Todd Sundsted
Better dead than bored.
🌎Sector 001

The Cost of Small Methods

Ktistec uses a template engine for it's views.

View templates are transformed into Crystal code that generates HTML when executed. As you'd expect, the template language allows you to use string interpolation syntax (e.g. #{expression}) for dynamic values.

To ensure expression is only evaluated once, and to limit the scope of the temporary variable holding the evaluated value of expression, I originally bound the value to the variable using Object#tap (commit 5e1bf19e). The generated code looked something like:

(expression).tap do |__value__|
   <template code that uses expression>

Blocks in Crystal are always inlined, so the code above should be equivalent to the following (sacrificing local scope):

__value__ = (expression)
<template code that uses expression>

Functionally, they are equivalent. But operationally, not so much! With Object#tap, the Ktistec executable is about 1% larger (36823603 bytes vs. 36526307 bytes) and build times take 20% longer (23 seconds vs. 19 seconds, generally).

In total, view templates represent about 6% of the Ktistec executable by size, so it doesn't surprise me that there's a measurable impact when I make changes to the template engine, but wow...! I can almost live with the size of the executable, but the build time...!

The cost has to be the method call.

What I'm looking for is something like let in Scheme. The following macro comes close, but doesn't limit scope quite the same way:

macro let(expr, &block)
  {{block.args.first}} = ({{expr}})

I maybe have to live with the macro—I tried to implement let as a method with the annotation @[AlwaysInline] but there was no improvement over the original.

The template engine is a fork of Slang—which I've been evolving to be more Slim-compatible.

#ktistec #crystallang

HertzDevil is in need of a new job. You probably know who he is: Core Team member since mid 2022, and main developer behind the recent advances in Windows support. And that’s not only it, he has done lots of work in very distant parts of the compiler and ecosystem. You’ll have fun reading through the almost 700 PRs¹ that he got in.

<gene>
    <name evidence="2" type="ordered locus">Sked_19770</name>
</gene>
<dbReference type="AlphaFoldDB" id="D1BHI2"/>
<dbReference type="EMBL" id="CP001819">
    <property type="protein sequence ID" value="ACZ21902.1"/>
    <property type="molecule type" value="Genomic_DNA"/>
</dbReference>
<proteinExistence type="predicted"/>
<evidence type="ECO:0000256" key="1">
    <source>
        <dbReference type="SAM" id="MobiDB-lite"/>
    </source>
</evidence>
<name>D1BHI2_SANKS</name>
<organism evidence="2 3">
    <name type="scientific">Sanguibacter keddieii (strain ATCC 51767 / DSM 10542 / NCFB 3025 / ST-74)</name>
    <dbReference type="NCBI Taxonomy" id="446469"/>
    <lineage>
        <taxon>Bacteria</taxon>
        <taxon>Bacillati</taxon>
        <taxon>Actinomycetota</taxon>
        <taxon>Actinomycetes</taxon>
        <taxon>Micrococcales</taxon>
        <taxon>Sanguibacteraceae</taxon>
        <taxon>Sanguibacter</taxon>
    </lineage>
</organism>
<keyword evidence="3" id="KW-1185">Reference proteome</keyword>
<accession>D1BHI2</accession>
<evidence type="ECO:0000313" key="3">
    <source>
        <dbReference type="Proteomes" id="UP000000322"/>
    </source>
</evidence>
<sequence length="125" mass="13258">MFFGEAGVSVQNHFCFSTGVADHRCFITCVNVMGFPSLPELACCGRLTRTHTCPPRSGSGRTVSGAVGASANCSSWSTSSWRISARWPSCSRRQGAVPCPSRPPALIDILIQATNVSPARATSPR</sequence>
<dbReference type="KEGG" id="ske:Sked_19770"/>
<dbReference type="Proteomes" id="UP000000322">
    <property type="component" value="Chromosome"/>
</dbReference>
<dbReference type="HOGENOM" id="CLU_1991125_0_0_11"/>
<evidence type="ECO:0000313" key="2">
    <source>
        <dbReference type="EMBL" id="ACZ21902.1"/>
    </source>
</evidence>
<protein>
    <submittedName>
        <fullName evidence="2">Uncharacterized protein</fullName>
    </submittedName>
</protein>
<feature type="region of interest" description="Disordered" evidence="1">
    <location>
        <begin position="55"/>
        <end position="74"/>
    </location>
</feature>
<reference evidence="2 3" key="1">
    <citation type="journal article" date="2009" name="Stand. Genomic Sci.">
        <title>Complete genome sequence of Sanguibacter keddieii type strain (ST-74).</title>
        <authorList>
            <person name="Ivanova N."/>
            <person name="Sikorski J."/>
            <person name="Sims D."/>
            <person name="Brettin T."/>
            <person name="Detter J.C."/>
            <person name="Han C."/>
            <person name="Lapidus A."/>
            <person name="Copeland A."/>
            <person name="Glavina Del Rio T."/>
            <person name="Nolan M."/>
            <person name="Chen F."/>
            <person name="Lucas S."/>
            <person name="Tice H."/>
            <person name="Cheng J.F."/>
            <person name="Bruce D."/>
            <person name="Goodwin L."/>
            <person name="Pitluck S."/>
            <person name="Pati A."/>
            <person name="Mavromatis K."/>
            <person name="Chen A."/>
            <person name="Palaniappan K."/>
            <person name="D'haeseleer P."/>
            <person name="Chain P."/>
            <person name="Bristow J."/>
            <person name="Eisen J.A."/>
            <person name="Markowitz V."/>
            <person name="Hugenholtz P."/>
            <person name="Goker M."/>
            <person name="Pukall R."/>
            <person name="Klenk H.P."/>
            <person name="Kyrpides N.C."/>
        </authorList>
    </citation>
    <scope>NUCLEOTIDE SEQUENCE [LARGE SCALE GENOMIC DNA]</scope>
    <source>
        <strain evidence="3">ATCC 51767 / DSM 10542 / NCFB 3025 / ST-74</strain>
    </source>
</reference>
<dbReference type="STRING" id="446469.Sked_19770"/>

As his team lead this past year, I’m sorry to let go such an amazing person. Funding reasons forced us to. I have a privileged spot to see him working, an experience I can share with anyone interested. Quite frankly, he’s the Messi of Software Engineering, but with a humble heart!

#fedihired #crystallang #jobsearch


getting into the spirit of mardi gras early by getting my funky meters albums out!

i installed ollama. 20 minutes later i had llama2 running locally. almost all of that time was downloading the pre-trained model. performance and quality are better than i expected! (technical reference point: i'm on a macbook m3 max with 48gb of memory but that does not seem to be in any way required—i'm going to try some older hardware later.)

i'm still trying to sort out which llms are really open source (architecture, source code, training data, weights) and which are not.

#ollama #llama2

i feel like watching those new zealand tourism videos i mean the lord of the rings...

two architectural decision records down. writing is hard work!

prompt: "create a boring painting"

the best part is that there's also no way to get around that desk...!


I replaced five indexes* on the relationships table with two**, improved query performance in at least one case, and cut the size of the database down by 11.4% (98MB).

Lessons (finally) learned:

  1. You can have too many indexes. At best, this makes the database larger. In at least one case, however, this caused the query planner to pick a less effective index, which resulted in worse performance.
  2. Unless you understand the data well, it is hard to know what indexes you are going to need up front. For example, on the relationships table, it's clear in retrospect that an index on the to_iri column has better selectivity than an index on the from_iri column—and, in fact, no index is even necessary on the from_iri column. For reasons of symmetry, I created both when I created the table. I'll go so far as to say, don't even create indexes until/unless you can analyze actual data. (Aside: the SQLite3 function likelihood is an excellent way to hint about that data to the query planner.)
  3. Ordering results using the automatically assigned, monotonically increasing id primary key behaves identically to ordering by something like created_at, so order by id and save yourself an index on created_at.

#ktistec #sqlite #optimization

* The original five:

CREATE INDEX idx_relationships_type_from_iri_created_at
    ON relationships (type ASC, from_iri ASC, created_at DESC);
CREATE INDEX idx_relationships_from_iri_created_at_type
    ON relationships (from_iri ASC, created_at DESC, type ASC);
CREATE INDEX idx_relationships_type_to_iri
    ON relationships (type ASC, to_iri ASC);
CREATE INDEX idx_relationships_to_iri_type
    ON relationships (to_iri ASC, type ASC);
CREATE INDEX idx_relationships_type_id
    ON relationships (type ASC, id ASC);

* The final two:

CREATE INDEX idx_relationships_type
    ON relationships (type ASC);
CREATE INDEX idx_relationships_to_iri
    ON relationships (to_iri ASC);

i'm listening to the soundtrack for the legend of zelda: breath of the wild and some of the tracks (the battle themes, of course) still trigger me! it's amazing the strength of the associations we have to sounds (and smells, too, i've heard).